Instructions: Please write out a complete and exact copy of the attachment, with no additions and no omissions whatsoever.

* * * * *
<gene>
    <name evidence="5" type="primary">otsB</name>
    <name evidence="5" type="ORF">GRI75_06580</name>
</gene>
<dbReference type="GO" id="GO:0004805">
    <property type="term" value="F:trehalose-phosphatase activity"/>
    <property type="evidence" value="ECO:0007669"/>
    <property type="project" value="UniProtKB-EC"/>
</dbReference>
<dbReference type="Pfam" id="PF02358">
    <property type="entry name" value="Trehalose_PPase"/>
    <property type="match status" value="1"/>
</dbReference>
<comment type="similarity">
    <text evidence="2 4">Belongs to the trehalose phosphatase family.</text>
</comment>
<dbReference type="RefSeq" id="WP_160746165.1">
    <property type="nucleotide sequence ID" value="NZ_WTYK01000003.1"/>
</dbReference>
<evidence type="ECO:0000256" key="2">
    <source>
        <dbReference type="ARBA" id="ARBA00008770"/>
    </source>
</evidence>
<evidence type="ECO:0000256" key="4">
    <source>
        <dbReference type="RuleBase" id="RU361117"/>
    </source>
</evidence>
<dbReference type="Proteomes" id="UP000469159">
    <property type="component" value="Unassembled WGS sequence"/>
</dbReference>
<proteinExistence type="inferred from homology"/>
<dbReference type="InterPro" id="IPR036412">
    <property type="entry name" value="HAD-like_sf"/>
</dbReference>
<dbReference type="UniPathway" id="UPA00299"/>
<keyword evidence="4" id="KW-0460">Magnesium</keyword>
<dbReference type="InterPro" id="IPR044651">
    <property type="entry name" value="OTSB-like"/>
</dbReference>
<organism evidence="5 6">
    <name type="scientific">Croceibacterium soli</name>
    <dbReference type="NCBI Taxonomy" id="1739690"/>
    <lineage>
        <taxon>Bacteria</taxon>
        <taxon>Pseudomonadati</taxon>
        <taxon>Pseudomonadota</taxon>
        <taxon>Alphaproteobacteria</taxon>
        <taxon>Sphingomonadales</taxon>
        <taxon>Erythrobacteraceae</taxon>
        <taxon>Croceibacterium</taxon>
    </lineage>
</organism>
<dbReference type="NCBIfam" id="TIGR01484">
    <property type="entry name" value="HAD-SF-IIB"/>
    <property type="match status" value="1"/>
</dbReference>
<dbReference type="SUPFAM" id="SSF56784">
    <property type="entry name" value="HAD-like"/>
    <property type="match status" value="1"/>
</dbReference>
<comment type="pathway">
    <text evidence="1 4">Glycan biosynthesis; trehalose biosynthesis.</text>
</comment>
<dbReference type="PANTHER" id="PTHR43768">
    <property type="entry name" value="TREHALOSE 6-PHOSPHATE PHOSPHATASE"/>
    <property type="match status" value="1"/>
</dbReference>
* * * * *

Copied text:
<gene>
    <name evidence="5" type="primary">otsB</name>
    <name evidence="5" type="ORF">GRI75_06580</name>
</gene>
<dbReference type="GO" id="GO:0004805">
    <property type="term" value="F:trehalose-phosphatase activity"/>
    <property type="evidence" value="ECO:0007669"/>
    <property type="project" value="UniProtKB-EC"/>
</dbReference>
<dbReference type="Pfam" id="PF02358">
    <property type="entry name" value="Trehalose_PPase"/>
    <property type="match status" value="1"/>
</dbReference>
<comment type="similarity">
    <text evidence="2 4">Belongs to the trehalose phosphatase family.</text>
</comment>
<dbReference type="RefSeq" id="WP_160746165.1">
    <property type="nucleotide sequence ID" value="NZ_WTYK01000003.1"/>
</dbReference>
<evidence type="ECO:0000256" key="2">
    <source>
        <dbReference type="ARBA" id="ARBA00008770"/>
    </source>
</evidence>
<evidence type="ECO:0000256" key="4">
    <source>
        <dbReference type="RuleBase" id="RU361117"/>
    </source>
</evidence>
<dbReference type="Proteomes" id="UP000469159">
    <property type="component" value="Unassembled WGS sequence"/>
</dbReference>
<proteinExistence type="inferred from homology"/>
<dbReference type="InterPro" id="IPR036412">
    <property type="entry name" value="HAD-like_sf"/>
</dbReference>
<dbReference type="UniPathway" id="UPA00299"/>
<keyword evidence="4" id="KW-0460">Magnesium</keyword>
<dbReference type="InterPro" id="IPR044651">
    <property type="entry name" value="OTSB-like"/>
</dbReference>
<organism evidence="5 6">
    <name type="scientific">Croceibacterium soli</name>
    <dbReference type="NCBI Taxonomy" id="1739690"/>
    <lineage>
        <taxon>Bacteria</taxon>
        <taxon>Pseudomonadati</taxon>
        <taxon>Pseudomonadota</taxon>
        <taxon>Alphaproteobacteria</taxon>
        <taxon>Sphingomonadales</taxon>
        <taxon>Erythrobacteraceae</taxon>
        <taxon>Croceibacterium</taxon>
    </lineage>
</organism>
<dbReference type="NCBIfam" id="TIGR01484">
    <property type="entry name" value="HAD-SF-IIB"/>
    <property type="match status" value="1"/>
</dbReference>
<dbReference type="SUPFAM" id="SSF56784">
    <property type="entry name" value="HAD-like"/>
    <property type="match status" value="1"/>
</dbReference>
<comment type="pathway">
    <text evidence="1 4">Glycan biosynthesis; trehalose biosynthesis.</text>
</comment>
<dbReference type="PANTHER" id="PTHR43768">
    <property type="entry name" value="TREHALOSE 6-PHOSPHATE PHOSPHATASE"/>
    <property type="match status" value="1"/>
</dbReference>